The Mindanao-Sulu Peace and History Education Project (Philippines)


An article by Gail Ilagan for Minda News

Republic Act No. 10908 was signed into law on 21 July 2016, mandating the integration of Filipino-Muslim and Indigenous Peoples history, culture and identity in the study of Philippine History in both Basic and Higher Education. The law recognizes the ultimate objective of creating an inclusive history that accounts for all Filipinos, thus the need to integrate the history, culture and identity studies of Filipino-Muslims and Indigenous People in the grand narrative of Philippine history.

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Earlier in March 2016, the Transitional Justice and Reconciliation Commission (TJRC) released its main report and recommended among others to “integrate in the curricula at all educational levels… subjects on Bangsamoro history, indigenous peoples’ history, and corresponding lessons in art, literature, and language by promoting intercultural exchange and cultural diversity.”

There is however a dearth of resources on Bangsamoro and Lumad history, art, literature, and language. Many Philippine History textbooks for Basic Education are largely silent, misrepresentative, confused, or vague on these topics. Teachers have been known to decry that they don’t know what to teach about Mindanao and its peoples and that they haven’t been given authoritative sources on Mindanao history. There is a need, therefore, to generate educational materials that Basic Education teachers of Philippine History can use in the implementation of RA 10908.

The Mindanao-Sulu History and Peace Education Project seeks to respond to this need. Funded by the World Bank and implemented through the Catholic Education Association of the Philippines (CEAP), the project was conceived by Fr. Albert E. Alejo, SJ, one of the staunchest advocates for the Writing Mindanao, Righting Mindanao campaign.

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Question for this article:

Can peace be achieved in Mindanao?

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For this project, however, writing about Mindanao was not about turning out lengthy expositions, such as were attempted in the past. The Timeline project sought instead to introduce Mindanao through bite-size pieces intended to raise initial interest. It used no more than 50-word blurbs crafted by professional writers to introduce political, economic, cultural, and ecological events identified by reputable academics such as Patricio Abinales, Macario Tiu, and Karl Gaspar to be highlights in Mindanao history.

These blurbs, accompanied by pictures from the MindaNews archives, were laid out in an infographic  that could theoretically be mounted on the classroom wall and referred to during history classes. The infographic, printed on tarpaulin, does not require an LCD player – thus it has particular utility in schools where there is no electricity.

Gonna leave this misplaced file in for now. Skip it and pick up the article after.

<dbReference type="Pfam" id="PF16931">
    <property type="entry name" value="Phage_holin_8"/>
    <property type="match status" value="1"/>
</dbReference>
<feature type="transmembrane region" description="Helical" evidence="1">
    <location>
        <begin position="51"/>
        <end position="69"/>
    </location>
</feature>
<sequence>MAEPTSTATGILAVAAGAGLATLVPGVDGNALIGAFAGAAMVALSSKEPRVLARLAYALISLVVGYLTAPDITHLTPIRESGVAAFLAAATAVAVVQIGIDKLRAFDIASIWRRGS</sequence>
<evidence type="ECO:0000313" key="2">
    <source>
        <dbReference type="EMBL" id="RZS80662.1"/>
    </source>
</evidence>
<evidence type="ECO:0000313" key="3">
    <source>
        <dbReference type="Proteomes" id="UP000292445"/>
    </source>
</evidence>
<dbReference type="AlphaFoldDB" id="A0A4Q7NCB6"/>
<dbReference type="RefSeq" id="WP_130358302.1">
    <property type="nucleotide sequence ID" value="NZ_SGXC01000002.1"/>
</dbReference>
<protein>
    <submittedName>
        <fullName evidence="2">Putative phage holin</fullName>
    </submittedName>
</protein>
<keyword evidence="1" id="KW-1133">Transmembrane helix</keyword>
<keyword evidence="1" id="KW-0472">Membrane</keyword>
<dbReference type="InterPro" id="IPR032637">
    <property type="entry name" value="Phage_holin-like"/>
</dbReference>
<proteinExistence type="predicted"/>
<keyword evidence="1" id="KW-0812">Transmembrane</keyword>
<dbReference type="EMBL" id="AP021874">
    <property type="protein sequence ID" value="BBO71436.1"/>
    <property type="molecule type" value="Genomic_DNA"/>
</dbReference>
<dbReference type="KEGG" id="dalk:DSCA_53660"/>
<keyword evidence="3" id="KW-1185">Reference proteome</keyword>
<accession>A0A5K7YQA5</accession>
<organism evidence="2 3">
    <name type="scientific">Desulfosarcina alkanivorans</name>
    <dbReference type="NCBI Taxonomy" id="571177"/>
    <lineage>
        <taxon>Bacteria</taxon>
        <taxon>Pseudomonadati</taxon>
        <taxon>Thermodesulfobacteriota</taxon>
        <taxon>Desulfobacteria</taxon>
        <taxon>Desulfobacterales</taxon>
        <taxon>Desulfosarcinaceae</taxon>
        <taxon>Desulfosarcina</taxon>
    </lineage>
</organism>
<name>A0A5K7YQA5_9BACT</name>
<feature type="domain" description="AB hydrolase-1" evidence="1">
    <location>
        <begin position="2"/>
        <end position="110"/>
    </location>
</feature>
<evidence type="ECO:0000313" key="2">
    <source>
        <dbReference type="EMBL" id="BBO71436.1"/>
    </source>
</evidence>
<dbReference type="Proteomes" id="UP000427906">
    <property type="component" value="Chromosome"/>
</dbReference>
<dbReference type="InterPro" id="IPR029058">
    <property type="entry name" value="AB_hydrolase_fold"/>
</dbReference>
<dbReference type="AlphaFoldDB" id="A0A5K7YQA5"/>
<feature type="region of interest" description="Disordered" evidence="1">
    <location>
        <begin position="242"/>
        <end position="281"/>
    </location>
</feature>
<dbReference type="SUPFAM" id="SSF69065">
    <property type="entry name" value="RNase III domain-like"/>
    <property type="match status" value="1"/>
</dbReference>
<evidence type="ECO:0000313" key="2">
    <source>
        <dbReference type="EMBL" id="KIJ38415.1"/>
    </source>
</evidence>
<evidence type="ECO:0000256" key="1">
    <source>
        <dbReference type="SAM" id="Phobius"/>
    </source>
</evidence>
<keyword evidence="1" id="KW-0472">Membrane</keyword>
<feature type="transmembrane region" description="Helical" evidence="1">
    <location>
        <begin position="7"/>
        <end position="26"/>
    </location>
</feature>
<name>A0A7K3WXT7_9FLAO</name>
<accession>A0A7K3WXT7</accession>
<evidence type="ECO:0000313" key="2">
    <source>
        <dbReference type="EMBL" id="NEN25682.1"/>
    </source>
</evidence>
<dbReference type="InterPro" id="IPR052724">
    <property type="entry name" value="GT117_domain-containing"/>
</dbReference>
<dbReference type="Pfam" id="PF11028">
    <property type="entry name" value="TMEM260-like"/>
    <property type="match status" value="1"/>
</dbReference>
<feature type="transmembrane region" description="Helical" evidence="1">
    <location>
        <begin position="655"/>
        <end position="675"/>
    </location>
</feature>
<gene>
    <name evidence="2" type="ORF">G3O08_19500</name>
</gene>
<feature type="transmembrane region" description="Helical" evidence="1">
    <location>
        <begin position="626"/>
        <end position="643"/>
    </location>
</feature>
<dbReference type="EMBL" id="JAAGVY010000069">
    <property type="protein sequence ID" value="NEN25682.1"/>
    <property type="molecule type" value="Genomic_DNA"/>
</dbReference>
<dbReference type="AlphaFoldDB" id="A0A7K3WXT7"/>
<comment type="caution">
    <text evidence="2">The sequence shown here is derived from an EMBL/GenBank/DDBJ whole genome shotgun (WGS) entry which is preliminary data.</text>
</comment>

Towards the end of 2016, the infographic was reviewed by the National Historical Institute, the National Commission on Indigenous Peoples, the Office of Muslim Affairs and, more recently, by the Jesuit Basic Education Council. At each stop in the review process, more items of interest were added, such that the final product consists of 211 items plotted on a 7-meter stretch of canvas.

In March 2017, a full year after the Mindanao Timeline project was conceived, the Department of Education and the CEAP invited Basic Education teachers in Regions V, VII, and IX to pilot workshops on the utility of the tarp as instructional resource. Project Manager Pauline S. Bautista put together a multi-disciplinary team – consisting of Pauline, Fr. Alejo,Bagong Lumad artist  Joey Ayala, ADDU Psychology Department chair Dr. Nelly Limbadan, and myself – to deliver on a design that introduced the timeline in a fun and interactive manner.

Dr. Limbadan designed the tools to measure the cognitive reframing impact of the infographic workshop on the participants. The results indicate that the material did indeed expand the associations the participants now have of Mindanao and its people and generated the interest to visit the southern islands to learn more about it. Moreover, the participants were now more ready to account for a sense of multicultural awareness in the way they would handle instruction on Mindanao history in the future.

Every school that was represented in the pilot will receive a copy of the final Timeline tarp accompanied by a bound compilation with a page dedicated to each item on the infographic.  It is hoped that Philippine History teachers in grade school and high school would use these materials to complement the textbooks they are using.

(Thank you to the Peace Education News for sending us this article)